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from its mouth they watched anxiously the events o

publish 2022-08-02,browse 17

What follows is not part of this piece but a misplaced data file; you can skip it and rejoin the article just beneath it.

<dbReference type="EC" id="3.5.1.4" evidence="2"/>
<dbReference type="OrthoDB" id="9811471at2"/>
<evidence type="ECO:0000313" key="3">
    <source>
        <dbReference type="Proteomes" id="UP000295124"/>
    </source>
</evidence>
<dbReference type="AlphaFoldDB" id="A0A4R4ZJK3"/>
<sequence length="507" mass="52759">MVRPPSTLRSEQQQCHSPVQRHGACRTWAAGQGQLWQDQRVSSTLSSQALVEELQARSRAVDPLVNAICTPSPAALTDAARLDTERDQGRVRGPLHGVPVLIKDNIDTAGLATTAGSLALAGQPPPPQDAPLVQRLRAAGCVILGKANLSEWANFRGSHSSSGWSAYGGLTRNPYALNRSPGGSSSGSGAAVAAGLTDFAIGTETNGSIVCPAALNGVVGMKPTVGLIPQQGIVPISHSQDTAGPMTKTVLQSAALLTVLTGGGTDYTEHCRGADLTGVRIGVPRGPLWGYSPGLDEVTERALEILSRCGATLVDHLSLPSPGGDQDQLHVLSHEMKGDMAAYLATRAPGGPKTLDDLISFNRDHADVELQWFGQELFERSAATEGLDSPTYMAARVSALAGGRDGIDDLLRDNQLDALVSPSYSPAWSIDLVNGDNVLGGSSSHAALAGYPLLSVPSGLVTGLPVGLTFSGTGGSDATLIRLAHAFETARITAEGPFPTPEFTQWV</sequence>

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from its mouth they watched anxiously the events of the day.colonel bullers party had struck upon the right road, and after hard fighting gained the summit of the cliff.here a great quantity of cattle were collected, and these were sent off in charge of a body of friendly natives, which accompanied the force.this column in the advance had not passed near the cave in which the boys were placed.their hearts beat high as they saw colonel woods column suddenly turn off from the line which buller had followed, and make straight for it.their excitement grew higher and higher as the conflict increased in vigour.soon the zulus in the cave were at work.when captain campbell charged forward with his handful of men, dick and tom exchanged a glance.they stood quiet until it was evident that the english attack would be pushed home; then, as the men of the 90th, led by lysons, dashed at the entrance of the cavern, the boys seized two assegais and each pinned one of the crouching zulus to the ground.before the others could turn round upon them lysons and his men were among them.the fire of bullers men from above drove the zulus from their hidingplaces.but colonel wood, finding it impossible to make his way up at this point, moved round at the foot of the rocks, to try and find the point at which buller had ascended the cliff.before doing so, however, the bodies of captain campbell and lieutenant lloyd were carried down the hill, and buried in a hastilymade grave.as, carrying their wounded men, the little party made their way to the foot of the cliff, untongo, who had been reconnoitring the rocks on both sides, ran down to him and began to talk rapidly, pointing over towards the plain.colonel wood did not understand kaffir, but dick, who was standing by, said he says, sir, that there is a great zulu army marching below.colonel wood mounted a fresh horse, and making his way with great difficulty across some broken ground reached a point where he could see the plain.there, in five continuous columns, the zulu army from ulundi, 20,000 strong, was sweeping along at its usual rapid pace.it was evident at once that only by a speedy retreat could any of the force hope to escape.colonel wood despatched a message at once to colonel russell, who had with his force by this time commenced the ascent at the extreme westerly point, to retrace his steps instantly, and to cover as far as possible the retreat of the native allies with the cattle.colonel buller above had also seen the coming danger.so far he had accomplished his work admirably.the zulu position had been triumphantly stormed, and a large number of cattle taken and driven off.had colonel woods force and wetherbys troop arrived on the scene of action immediately after buller had ascended to the plateau, the retreat could have been made in time, and the expedition would have been successful at all points.the unfortunate incident of their losing the track, the delay caused thereby, and their inability to rejoin him had given time for the ulundi army to come up.colonel buller found that it was impossible now to descend to the plain by the path by which he had ascended.not only would he have to fight his way back through the whole force of umbelleni, but his retreat by that route would be cut off by the ulundi men.consequently, pursued by a great body of exulting zulus, he made his way along the plateau to the steep path at its extremity.the scene here was terrible.the zulus blocked the way in front and lined both sides.buller himself, with pietuys, defended the rear, assisting the wounded, and often charging desperately into the ranks of the zulus pressing upon him.the path was slippery with blood and strewn with dead.as the last of his troop made their way down it, pietuys, a most gallant dutchman, fell dead across the body of his horse, with six zulus, whom he had shot with his revolver, around him.wetherbys troop was surrounded, and fortyfive out of his eighty men killed.the colonel himself and his boy both fell, the latter refusing to leave his father, although the latter urged him to gallop off and join the column, which appeared to be making its way through the zulus.colonel russells command got through without so much opposition; but bullers horse, pietuys troop, and wetherbys command suffered terribly.fortunately the ulundi army did not follow the retreat; first, because the tremendous three days march which they had made had in a great measure exhausted the men, who had started in such haste that they had brought no provisions with them, and secondly, on account of the steady attitude and resolute bearing of russells command.bullers force reached kambula camp at halfpast seven at night.it had set in stormy, and torrents of rain were falling.although he had been in the saddle for fortyeight hours, colonel buller, on hearing that a small party of the survivors had taken refuge in hiding ten miles away, collected a party of volunteers, and, taking led horses, set out to rescue them.this was effected; the fugitives were found to be seven in number, and returned with their rescuers safely to camp.the boys had both escaped, two of wetherbys men, who accompanied colonel wood, taking them on their saddles behind them.the total loss was ten officers and seventyeight men.for the night the boys were handed over to the charge of one of the officers of the staff, but in the morning colonel wood sent for them, and they then told him the story of their adventures since the battle of isandula, with which he was greatly interested.he said that he would at once have sent them to utrecht, but that the camp would probably be attacked during the day.the troops had been on the alert all night, expecting an attack.before daylight captain raaff was sent out with twentyfive men to reconnoitre, and returned with one of ohams natives.this man had joined the zulu army as it advanced, and was, fortunately for himself, not recognised by them as being one of ohams people.in the night he had slipped away.he reported the zulus 20,000 strong, a great portion of them being armed with rifles.fortunately little preparation was necessary at kambula